Human dexterity refers to our skillful use of our hands in performing various tasks. But what does it take to be dexterous? Although we are born with specific hardware – sensors (vision, touch, and proprioception), actuators (muscles in the shoulders, arms, wrists, and fingers) and a processor (the brain) – we aren’t necessarily born with dexterity.
Have you ever watched a baby grasping things? It’s a far cry from the dexterity we see in adults, wherein fingers can seemingly effortlessly pinch, grasp, and manipulate even the smallest of day-to-day objects – we can slide a button through a slit along the collar of a linen shirt and turn a miniature screwdriver to delicately adjust the metal frame of our eyeglasses.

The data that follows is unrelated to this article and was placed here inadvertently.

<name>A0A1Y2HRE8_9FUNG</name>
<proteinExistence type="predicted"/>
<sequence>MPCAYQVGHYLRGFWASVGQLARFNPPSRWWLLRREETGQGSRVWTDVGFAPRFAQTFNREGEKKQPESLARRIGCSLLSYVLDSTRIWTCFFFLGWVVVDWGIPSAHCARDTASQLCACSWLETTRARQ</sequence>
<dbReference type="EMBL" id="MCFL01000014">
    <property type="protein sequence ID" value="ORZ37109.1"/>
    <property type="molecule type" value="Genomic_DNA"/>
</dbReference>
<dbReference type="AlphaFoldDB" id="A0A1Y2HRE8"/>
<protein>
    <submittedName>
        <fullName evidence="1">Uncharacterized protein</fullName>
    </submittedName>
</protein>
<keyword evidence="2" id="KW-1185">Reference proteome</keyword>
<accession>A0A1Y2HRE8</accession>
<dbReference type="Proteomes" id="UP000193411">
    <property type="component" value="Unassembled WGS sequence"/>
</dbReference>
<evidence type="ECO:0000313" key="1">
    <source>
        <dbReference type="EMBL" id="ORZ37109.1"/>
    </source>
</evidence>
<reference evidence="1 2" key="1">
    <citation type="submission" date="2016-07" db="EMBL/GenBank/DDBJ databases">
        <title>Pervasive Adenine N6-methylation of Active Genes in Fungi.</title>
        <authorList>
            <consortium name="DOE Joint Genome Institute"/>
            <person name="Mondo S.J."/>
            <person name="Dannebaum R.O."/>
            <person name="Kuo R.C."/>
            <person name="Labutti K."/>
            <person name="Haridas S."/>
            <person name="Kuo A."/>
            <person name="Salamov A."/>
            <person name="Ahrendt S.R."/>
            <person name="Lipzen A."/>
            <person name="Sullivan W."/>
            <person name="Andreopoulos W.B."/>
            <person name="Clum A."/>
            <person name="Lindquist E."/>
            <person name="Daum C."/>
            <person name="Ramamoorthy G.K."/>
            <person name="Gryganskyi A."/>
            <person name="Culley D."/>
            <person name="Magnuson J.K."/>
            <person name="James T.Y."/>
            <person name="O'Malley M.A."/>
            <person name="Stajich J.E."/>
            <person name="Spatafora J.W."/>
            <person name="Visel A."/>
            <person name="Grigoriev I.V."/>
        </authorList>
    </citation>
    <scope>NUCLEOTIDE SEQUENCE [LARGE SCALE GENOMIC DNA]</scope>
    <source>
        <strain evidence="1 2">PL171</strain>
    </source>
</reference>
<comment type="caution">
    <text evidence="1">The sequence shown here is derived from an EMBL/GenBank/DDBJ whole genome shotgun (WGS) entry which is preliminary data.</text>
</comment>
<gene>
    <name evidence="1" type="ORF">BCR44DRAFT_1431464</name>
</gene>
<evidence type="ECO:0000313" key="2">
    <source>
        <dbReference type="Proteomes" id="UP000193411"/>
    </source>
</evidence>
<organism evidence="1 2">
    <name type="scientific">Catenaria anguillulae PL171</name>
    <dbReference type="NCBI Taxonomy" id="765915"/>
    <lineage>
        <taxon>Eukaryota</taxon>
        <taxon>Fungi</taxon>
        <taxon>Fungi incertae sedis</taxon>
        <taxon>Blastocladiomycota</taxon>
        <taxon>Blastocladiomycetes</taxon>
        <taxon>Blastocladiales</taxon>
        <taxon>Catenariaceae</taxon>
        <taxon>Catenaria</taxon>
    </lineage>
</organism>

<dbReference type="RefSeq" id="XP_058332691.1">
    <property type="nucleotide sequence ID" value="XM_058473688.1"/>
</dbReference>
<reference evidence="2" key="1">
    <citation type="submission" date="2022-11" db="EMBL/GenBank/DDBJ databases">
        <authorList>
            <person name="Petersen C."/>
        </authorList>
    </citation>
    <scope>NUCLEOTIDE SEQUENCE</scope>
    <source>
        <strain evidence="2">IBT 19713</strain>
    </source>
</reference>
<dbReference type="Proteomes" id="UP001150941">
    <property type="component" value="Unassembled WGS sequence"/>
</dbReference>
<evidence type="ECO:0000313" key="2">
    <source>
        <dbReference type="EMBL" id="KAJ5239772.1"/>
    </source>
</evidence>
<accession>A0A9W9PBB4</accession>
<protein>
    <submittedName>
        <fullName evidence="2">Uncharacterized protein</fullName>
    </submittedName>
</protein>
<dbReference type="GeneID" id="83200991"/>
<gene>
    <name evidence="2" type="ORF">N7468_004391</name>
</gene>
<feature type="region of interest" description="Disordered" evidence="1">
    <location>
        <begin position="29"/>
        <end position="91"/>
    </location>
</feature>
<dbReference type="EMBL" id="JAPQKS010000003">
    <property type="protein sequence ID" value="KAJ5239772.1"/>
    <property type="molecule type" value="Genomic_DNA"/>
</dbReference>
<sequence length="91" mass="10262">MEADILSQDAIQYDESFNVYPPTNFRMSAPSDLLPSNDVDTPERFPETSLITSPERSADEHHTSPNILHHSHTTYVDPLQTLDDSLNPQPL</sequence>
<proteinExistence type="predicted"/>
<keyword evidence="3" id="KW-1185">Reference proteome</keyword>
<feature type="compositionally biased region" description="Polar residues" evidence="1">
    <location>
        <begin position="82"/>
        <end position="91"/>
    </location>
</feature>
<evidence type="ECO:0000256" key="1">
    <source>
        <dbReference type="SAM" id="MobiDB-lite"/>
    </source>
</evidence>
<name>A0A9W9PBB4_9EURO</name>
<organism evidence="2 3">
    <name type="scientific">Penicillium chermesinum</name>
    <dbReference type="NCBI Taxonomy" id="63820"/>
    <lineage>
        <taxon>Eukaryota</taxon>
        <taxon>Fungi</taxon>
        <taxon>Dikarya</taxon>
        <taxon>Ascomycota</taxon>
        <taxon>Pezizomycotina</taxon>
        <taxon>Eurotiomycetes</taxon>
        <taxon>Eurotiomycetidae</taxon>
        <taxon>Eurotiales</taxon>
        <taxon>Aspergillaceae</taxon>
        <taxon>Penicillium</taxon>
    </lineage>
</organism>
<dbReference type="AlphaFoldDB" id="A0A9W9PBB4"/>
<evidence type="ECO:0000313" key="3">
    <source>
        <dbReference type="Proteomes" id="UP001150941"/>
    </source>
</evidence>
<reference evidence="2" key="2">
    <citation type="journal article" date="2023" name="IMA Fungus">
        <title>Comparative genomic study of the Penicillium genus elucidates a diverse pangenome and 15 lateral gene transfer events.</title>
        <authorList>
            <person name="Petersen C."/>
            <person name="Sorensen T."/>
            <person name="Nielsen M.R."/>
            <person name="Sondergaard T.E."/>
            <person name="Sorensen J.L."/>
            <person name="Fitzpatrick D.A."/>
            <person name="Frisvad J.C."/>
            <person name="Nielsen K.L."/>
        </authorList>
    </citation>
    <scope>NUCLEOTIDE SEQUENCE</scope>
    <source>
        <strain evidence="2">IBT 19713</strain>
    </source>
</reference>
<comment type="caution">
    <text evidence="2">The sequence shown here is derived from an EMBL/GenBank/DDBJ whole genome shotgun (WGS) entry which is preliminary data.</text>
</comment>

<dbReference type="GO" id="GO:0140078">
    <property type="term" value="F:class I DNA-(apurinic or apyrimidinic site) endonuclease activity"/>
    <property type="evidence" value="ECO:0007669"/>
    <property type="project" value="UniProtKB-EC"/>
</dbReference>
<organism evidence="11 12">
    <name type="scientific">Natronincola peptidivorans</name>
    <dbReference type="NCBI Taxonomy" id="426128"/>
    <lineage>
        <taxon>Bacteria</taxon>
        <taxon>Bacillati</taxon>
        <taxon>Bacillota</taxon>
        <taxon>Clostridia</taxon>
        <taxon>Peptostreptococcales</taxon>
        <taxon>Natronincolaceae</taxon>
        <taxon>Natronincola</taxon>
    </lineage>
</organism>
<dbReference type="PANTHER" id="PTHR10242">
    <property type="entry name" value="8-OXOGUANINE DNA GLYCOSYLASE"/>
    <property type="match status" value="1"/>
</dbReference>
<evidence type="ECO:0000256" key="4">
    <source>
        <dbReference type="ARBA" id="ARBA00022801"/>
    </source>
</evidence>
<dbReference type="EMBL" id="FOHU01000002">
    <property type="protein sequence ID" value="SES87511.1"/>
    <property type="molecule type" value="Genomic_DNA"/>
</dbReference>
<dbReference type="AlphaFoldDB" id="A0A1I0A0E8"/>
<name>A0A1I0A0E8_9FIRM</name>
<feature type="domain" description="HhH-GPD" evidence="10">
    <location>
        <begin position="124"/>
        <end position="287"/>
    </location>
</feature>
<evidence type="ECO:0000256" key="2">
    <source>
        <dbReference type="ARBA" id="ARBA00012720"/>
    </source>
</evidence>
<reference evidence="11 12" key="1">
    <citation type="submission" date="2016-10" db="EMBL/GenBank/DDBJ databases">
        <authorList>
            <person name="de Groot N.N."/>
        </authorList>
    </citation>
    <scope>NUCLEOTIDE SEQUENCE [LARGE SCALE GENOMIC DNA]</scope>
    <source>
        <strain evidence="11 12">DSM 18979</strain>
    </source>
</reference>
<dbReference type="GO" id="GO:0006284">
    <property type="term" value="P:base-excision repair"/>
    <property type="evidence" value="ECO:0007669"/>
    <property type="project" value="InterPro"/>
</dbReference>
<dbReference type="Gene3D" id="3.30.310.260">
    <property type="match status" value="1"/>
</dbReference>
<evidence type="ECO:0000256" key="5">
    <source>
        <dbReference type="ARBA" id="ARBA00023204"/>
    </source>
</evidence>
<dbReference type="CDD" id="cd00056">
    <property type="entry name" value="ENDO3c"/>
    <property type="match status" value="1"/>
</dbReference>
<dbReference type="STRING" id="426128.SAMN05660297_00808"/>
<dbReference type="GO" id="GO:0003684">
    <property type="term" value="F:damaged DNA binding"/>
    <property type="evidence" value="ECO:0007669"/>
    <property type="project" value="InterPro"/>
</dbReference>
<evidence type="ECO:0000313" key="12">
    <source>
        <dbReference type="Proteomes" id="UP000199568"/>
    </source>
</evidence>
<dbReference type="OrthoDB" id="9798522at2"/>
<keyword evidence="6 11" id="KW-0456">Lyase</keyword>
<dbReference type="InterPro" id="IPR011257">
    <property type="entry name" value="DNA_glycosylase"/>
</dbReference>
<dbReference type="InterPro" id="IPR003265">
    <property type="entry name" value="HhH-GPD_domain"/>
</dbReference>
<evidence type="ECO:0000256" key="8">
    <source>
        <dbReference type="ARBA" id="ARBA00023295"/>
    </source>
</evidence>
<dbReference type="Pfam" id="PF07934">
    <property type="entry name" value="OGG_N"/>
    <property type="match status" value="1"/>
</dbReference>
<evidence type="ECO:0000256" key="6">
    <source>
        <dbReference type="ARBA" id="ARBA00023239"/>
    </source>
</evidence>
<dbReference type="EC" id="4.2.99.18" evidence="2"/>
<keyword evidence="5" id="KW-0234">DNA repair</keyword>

In the robotics industry at large, there is a clear need to design robots starting with rich sensing not only because it allows us to work with less precise actuation and lower tolerance parts – which will also potentially enable robots to be built more cost effectively – but also for the ability to acquire new manipulation skills and achieve human-like dexterity.